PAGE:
Export Markets and Labor Allocation in a Low-Income Country
Brian McCaig () and
American Economic Review, 2018, vol. 108, issue 7, 1899-1941
We study the effects of a positive export shock on labor allocation between the informal, microenterprise sector and the formal firm sector in a low-income country. The United States-Vietnam Bilateral Trade Agreement led to large reductions in US tariffs on Vietnamese exports. We find that the share of manufacturing workers in Vietnam in the formal sector increased by 5 percentage points in response to the US tariff reductions. The reallocation was greater for workers in more internationally integrated provinces and for younger cohorts. We estimate the gap in labor productivity within manufacturing across the informal and formal sectors. This gap and the aggregate labor productivity gain from the export-induced reallocation of workers across the two sectors are reduced when we account for worker heterogeneity, measurement error, and differences in labor intensity of production.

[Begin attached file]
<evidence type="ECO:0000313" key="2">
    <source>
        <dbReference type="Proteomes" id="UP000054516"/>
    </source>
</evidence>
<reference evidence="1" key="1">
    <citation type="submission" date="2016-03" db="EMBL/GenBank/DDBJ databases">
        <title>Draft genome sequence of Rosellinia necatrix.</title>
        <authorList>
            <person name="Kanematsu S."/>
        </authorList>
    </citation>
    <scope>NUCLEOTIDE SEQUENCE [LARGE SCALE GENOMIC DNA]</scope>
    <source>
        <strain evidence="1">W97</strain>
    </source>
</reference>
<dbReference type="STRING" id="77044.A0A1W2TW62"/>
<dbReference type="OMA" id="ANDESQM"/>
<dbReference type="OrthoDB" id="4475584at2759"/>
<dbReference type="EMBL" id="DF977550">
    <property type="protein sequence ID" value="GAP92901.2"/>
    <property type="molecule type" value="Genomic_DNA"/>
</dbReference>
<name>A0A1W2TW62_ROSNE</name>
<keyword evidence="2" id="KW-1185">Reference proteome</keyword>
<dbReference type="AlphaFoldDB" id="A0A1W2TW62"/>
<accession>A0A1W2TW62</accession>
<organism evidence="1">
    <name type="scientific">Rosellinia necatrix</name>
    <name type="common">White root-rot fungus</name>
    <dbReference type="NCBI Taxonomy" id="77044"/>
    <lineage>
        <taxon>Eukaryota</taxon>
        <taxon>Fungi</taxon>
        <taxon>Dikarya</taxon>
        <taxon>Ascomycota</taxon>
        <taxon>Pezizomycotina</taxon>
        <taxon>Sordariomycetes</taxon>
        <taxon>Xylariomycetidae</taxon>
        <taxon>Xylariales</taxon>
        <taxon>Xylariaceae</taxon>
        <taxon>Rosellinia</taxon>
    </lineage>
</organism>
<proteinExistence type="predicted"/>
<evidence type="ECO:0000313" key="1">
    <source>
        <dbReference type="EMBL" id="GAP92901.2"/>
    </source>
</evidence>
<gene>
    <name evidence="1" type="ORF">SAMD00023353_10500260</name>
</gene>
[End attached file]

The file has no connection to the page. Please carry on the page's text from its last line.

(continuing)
JEL-codes: F16 J24 O14 O17 O19 P23 P33 (search for similar items in EconPapers)
Note: DOI: 10.1257/aer.20141096
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Working Paper: Export Markets and Labor Allocation in a Low-income Country (2014)
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